Works entitled Nyanen’s Song – One, Nyanen’s Song – Two (Nyanen’s Fire), and the two versions of Christina’s Song — (Christina’s fire) refer to visitors to Malaga Island in the summer of 2018 who were deeply moved by the experience. They felt the invisible presence of those Malaga souls who made a life and built a humble community on the island. As Daniel Minter explained to me: “Christina is a descendant of one of Maine’s oldest African American families and Nyanen is a first-generation immigrant from Africa who came to Maine as a child.” He wanted to honor their presence and make the narrative in his work “more contemporary and less historical” – a history that lives in the present and must not be forgotten.
In Nyanen’s Song – One, she performs a gentle but firm gesture, cradling and protecting memories and dreams. Her gray and white garment is a grid of alternating squares of buttons and quatrafoils, each playing off the other. Her ephemeral presence emerges from the broad gray brush strokes of the background suggesting waving grass or water currents. Her blue face with eyes in an intense and solemn gaze conveys a strong resolve – she holds her center with strength and dignity despite the challenges. And in Nyanen’s Song – Two (Nyanen’s Fire), she hints at a gathering gesture with her right arm and hand and left reaching down toward a bundle of buttons. The okra motif fills her garment’s collar as her topknot coiffure rides high on her head, loose strands flying outward.
Daniel Minter has painted two versions of Christina, one in blue face with glasses, the second with reddish brown face. In one, fish, shells, birds, okra, and plants cover her garment. Her hand seems to shelter buttons below and her hair is a tangle of flying strands. In the second version – Christina’s Song – Two (Christina’s fire) – she is shown without glasses, her face in what appears to be a frown, her forehead wrinkled and her stare strong. Her transparency suggested in her brown emergence from a blue background make her an apparition.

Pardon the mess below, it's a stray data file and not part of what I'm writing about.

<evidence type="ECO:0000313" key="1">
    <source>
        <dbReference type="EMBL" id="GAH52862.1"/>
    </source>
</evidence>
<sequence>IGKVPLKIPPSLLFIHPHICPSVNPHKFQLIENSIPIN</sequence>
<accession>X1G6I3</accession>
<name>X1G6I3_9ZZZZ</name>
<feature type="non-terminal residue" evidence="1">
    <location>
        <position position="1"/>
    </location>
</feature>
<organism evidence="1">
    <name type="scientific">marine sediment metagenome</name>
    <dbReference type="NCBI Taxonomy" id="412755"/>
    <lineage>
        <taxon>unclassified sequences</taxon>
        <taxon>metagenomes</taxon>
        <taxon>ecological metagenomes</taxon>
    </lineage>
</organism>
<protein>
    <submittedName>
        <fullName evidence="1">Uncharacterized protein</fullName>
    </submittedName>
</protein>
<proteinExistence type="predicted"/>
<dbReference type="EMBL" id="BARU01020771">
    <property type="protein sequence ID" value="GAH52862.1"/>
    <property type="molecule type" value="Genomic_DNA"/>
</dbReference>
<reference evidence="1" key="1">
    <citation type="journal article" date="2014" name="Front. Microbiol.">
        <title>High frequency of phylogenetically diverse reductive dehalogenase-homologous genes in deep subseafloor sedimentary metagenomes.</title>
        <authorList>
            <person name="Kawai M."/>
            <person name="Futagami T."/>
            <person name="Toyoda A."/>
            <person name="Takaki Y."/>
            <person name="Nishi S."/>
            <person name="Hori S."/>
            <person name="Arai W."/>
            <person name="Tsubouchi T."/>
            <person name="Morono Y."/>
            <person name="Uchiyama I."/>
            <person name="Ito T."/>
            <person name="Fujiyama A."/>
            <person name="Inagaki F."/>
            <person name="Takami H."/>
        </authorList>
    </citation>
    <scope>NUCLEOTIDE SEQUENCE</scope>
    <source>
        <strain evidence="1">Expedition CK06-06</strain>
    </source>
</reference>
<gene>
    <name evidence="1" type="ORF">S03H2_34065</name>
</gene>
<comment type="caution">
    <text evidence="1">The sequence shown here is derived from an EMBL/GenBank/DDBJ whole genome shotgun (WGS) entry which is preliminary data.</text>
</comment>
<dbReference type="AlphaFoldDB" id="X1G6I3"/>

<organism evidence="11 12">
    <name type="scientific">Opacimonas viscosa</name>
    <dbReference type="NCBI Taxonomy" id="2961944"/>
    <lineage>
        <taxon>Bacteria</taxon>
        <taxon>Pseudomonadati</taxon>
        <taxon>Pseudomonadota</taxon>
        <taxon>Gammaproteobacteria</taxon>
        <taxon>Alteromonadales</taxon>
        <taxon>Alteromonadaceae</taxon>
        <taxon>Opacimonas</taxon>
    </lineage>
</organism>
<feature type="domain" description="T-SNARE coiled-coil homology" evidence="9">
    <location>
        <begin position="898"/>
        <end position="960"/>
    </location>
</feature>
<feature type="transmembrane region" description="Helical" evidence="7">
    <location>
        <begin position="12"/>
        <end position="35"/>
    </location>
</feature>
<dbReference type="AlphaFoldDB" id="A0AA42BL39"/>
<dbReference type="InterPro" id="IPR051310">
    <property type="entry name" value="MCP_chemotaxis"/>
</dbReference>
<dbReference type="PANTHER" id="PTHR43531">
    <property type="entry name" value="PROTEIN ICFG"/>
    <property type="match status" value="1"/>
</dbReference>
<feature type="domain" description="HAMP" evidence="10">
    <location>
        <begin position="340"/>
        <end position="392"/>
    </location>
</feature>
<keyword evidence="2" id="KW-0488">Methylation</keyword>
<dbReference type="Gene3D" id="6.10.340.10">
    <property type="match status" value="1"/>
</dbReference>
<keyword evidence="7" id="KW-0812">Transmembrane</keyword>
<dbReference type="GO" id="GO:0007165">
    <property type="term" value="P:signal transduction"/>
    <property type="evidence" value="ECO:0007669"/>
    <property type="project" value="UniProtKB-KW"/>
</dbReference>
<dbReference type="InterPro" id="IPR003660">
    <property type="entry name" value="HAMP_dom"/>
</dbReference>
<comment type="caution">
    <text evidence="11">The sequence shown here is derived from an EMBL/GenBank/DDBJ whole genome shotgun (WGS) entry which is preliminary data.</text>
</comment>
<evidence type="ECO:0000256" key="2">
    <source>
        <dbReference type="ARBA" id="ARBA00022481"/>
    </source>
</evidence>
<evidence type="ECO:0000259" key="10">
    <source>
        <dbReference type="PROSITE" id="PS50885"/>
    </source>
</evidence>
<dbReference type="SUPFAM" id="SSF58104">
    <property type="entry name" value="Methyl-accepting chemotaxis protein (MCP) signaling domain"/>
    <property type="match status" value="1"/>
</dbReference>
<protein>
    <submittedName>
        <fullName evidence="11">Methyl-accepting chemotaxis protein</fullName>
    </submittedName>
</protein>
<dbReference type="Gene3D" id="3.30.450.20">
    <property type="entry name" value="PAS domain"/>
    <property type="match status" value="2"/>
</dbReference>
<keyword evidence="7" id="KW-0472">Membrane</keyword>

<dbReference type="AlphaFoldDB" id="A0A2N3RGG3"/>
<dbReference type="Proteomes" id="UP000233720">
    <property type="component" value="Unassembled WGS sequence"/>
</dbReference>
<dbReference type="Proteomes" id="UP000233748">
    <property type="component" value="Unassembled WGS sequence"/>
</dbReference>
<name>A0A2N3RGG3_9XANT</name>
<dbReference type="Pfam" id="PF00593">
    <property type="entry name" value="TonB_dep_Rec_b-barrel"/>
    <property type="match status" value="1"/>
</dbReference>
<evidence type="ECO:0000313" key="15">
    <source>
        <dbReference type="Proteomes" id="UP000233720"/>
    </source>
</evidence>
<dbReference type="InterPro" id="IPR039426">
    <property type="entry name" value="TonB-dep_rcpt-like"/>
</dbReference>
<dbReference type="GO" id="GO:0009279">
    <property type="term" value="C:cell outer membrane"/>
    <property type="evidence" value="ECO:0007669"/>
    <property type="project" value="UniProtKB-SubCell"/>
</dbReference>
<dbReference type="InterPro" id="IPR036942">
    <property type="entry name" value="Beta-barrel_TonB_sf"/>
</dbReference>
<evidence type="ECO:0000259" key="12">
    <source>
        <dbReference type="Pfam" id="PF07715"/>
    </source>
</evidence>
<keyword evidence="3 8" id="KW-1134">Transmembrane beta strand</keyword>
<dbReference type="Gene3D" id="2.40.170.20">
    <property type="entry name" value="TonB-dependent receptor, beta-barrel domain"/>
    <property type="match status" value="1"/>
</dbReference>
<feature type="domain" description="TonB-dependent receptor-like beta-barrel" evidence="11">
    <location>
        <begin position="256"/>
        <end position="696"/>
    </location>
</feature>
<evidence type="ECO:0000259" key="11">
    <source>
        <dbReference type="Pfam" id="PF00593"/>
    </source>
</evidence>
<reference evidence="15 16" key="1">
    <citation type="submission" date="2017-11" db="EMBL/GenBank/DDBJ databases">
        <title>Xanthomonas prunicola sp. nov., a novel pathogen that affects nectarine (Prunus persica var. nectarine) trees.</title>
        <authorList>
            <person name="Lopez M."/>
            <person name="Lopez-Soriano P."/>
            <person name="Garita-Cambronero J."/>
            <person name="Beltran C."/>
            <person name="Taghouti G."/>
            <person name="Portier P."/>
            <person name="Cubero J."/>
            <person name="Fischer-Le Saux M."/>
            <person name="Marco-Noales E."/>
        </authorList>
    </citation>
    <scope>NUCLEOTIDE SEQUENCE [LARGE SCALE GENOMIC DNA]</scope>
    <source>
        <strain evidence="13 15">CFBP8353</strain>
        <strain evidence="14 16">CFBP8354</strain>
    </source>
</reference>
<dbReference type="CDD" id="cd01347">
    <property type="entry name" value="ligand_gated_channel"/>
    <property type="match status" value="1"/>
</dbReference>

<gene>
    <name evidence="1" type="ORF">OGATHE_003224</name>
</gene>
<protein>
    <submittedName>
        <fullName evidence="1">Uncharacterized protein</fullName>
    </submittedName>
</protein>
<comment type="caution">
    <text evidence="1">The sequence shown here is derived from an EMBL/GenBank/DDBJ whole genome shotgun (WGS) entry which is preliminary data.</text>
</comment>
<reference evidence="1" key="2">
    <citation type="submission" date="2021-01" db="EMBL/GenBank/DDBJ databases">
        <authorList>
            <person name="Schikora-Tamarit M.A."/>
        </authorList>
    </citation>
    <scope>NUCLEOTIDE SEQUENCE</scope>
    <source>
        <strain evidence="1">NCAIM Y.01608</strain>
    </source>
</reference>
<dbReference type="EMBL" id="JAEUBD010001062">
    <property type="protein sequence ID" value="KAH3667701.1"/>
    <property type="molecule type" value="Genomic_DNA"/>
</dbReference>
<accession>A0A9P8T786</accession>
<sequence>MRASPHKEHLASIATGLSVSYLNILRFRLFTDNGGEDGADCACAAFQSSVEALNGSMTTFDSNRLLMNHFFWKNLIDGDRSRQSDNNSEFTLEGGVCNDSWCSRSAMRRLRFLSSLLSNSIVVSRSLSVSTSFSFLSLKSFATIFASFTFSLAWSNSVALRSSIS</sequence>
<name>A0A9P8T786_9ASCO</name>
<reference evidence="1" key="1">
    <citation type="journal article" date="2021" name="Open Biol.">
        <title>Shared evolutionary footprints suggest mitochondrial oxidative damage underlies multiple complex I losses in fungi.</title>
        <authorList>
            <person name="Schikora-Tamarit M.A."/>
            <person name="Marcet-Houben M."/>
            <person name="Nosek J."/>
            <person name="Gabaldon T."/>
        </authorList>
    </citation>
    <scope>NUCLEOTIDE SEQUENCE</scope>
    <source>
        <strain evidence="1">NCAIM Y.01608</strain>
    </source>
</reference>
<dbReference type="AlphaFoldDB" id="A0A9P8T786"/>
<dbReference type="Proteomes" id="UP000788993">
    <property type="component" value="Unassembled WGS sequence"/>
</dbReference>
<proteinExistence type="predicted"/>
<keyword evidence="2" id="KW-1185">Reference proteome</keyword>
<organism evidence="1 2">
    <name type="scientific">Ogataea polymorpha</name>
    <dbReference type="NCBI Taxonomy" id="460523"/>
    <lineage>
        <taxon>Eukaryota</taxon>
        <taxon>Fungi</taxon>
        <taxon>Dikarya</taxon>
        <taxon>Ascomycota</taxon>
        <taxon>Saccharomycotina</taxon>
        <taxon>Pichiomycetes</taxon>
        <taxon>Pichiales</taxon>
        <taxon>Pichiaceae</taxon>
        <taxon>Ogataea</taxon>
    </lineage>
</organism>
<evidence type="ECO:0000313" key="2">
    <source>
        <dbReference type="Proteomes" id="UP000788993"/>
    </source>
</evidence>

Daniel Minter has created a multi- sensorial experience to make real and tangible the presence, spiritual as well as lived, of the Malaga Island community. They are named and known individuals, the result of a long-term interdisciplinary project of archival, oral history, and archaeological work by many valued colleagues.
This presence is evident in everyday objects from Malaga – fish hooks, nails, iron stakes, fishing lines and weights, pottery shards, buttons, clay pipes and pipe stems, glass bottles, fish and animal bones – evidence of the hard-working lives of individuals. They help us imagine the touch of a sharp hook, the smell of pipe smoke, the taste of fish or chowder in a bowl, or the sound of a hammer striking iron. Displayed on rough wooden shelves or pedestals in and around an enclosure that evokes a Malaga home, along with photographs and captions, such objects not only attest to daily life, they embody those exiled souls. These objects, some made and handled over generations, possess accumulated, intensified spirit because of repeated human thought, touch, and action. They hold histories and lives. As Daniel Minter explained about tools he incorporated in an earlier exhibition called “Distant Holla,” “they held too much power… too much energy had been placed into them over the years…those tools were made for creating things, and should be honored.” Brought together by Minter, such objects make visible and tangible the invisible spiritual presence of those Malaga folks. That invisible human spirit, transferred to and embodied in the things they made, used, or consumed, makes this a restorative project. It recalls a shameful past and makes present those who were wrongfully exiled and shunned, reminding us they are still with us. Daniel Minter’s art reveals the spirit force of his ancestors and those of Malaga, the wise ones who managed to guard their spiritual inner heads and balance their anger and bitterness with the strength, determination, and will to survive and endure.
To learn more about OTHERED: Displaced from Malaga, download the informational PDF here.